As the roll-out of Universal Credit continues, campaigners are warning that the system is not working for self-employed people on low and fluctuating incomes.
Both the Resolution Foundation and the Low Incomes Tax Reform Group (LITRG) have warned that self-employed people will be worse off under the Universal Credit (UC) system.
According to Huffington Post , the Universal Credit system introduces demands "so stringent some entrepreneurs are being told they may as well shut down their business and sign on to the dole, while others say strict rules have left them reliant on food banks and charity handouts".
The Federation of Small Businesses (FSB) told Huffington Post: "As it stands, Universal Credit poses a real threat to entrepreneurship in the UK."
A new report from the Low Incomes Tax Reform Group concludes that, without changes to UC, there is a "real risk that those thinking about starting out in self-employment will be dissuaded and those already in self-employment may be forced to give up".
The LITRG has proposed an alternative approach that it says would "preserve the current incentives for entrepreneurial endeavour, bring greater parity between the employed and self-employed and safeguard public finances against abuse".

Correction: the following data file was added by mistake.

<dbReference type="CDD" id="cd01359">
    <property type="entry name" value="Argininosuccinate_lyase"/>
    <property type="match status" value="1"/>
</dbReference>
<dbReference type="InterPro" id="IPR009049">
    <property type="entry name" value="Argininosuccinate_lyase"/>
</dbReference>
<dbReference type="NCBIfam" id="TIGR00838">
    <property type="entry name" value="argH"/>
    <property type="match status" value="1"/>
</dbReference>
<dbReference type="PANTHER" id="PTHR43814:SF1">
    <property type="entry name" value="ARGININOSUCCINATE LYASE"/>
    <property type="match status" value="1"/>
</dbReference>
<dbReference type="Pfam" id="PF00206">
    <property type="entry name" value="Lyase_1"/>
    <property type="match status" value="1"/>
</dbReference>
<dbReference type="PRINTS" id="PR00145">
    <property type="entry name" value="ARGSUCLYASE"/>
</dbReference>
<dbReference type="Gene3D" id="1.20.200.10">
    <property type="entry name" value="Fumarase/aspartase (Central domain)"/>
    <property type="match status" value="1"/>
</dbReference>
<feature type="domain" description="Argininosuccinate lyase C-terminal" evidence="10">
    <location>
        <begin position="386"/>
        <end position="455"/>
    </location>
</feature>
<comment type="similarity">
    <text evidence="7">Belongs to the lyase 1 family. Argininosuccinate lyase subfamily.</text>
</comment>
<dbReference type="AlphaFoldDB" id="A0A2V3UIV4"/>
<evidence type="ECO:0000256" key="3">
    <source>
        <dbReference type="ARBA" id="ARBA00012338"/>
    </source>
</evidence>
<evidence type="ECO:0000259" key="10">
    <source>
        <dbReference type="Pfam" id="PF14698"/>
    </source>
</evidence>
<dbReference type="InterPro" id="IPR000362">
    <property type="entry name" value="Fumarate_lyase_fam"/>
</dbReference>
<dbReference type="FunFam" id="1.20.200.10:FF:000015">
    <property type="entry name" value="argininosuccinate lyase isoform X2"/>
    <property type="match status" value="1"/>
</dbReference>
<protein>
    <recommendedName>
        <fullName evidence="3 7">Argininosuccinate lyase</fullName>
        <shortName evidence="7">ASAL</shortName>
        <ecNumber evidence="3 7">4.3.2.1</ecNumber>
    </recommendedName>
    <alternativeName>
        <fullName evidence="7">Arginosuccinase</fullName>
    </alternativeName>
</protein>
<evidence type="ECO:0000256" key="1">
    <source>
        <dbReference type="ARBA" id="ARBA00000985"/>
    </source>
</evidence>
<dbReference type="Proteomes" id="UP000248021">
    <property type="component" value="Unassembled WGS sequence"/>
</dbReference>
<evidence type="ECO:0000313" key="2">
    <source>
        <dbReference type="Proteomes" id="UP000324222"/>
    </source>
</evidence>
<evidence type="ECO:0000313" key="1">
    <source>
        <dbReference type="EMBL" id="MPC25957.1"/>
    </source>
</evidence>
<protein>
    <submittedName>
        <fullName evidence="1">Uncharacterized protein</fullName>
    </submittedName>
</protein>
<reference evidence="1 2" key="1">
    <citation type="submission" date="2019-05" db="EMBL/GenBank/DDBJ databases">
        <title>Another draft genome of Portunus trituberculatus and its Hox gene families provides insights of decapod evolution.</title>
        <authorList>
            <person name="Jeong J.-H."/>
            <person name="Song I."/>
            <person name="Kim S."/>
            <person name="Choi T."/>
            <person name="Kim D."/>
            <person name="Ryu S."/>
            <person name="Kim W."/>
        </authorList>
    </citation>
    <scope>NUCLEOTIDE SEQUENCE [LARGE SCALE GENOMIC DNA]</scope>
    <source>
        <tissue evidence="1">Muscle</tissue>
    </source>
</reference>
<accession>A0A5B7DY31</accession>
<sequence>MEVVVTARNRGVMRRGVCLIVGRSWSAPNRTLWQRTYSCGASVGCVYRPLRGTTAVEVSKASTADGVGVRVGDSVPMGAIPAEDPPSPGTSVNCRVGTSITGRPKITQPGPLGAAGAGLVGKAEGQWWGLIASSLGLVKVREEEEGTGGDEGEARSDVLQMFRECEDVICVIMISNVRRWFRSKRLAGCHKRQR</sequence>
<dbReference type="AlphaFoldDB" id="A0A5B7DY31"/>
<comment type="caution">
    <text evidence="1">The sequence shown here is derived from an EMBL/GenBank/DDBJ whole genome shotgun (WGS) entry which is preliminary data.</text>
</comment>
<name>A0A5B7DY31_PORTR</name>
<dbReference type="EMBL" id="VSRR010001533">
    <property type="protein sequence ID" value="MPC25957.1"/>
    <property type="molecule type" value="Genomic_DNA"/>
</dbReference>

Its key recommendations include:
Self-employed claimants with fluctuating income or profits should be given an option of averaging their income (and expenses) over a period up to one year;
The current one-year start-up period should be extended to two years;
Every Jobcentre office should have members of staff that have had specialist self-employment training with access to an expert team supported by HMRC;
Self-employed claimants should see a work coach at least once every 12 months to ensure compliance with the gainful self-employment test. All those passing the test should have access to business support from a trained Jobcentre adviser;
An anti-abuse provision should ensure people cannot manipulate their income to claim UC - to be applied to both employed and self-employed claimants, removing the need for the complex surplus earnings rules due to come into force from April 2018.
Excellent all round service. Everything was explained in easy to understand terms.
Authorised and Regulated by The Solicitors Regulation Authority. Authority number 591294.
For details of the professional rules governing the conduct of solicitors go to www.sra.org.uk/code-of-conduct.page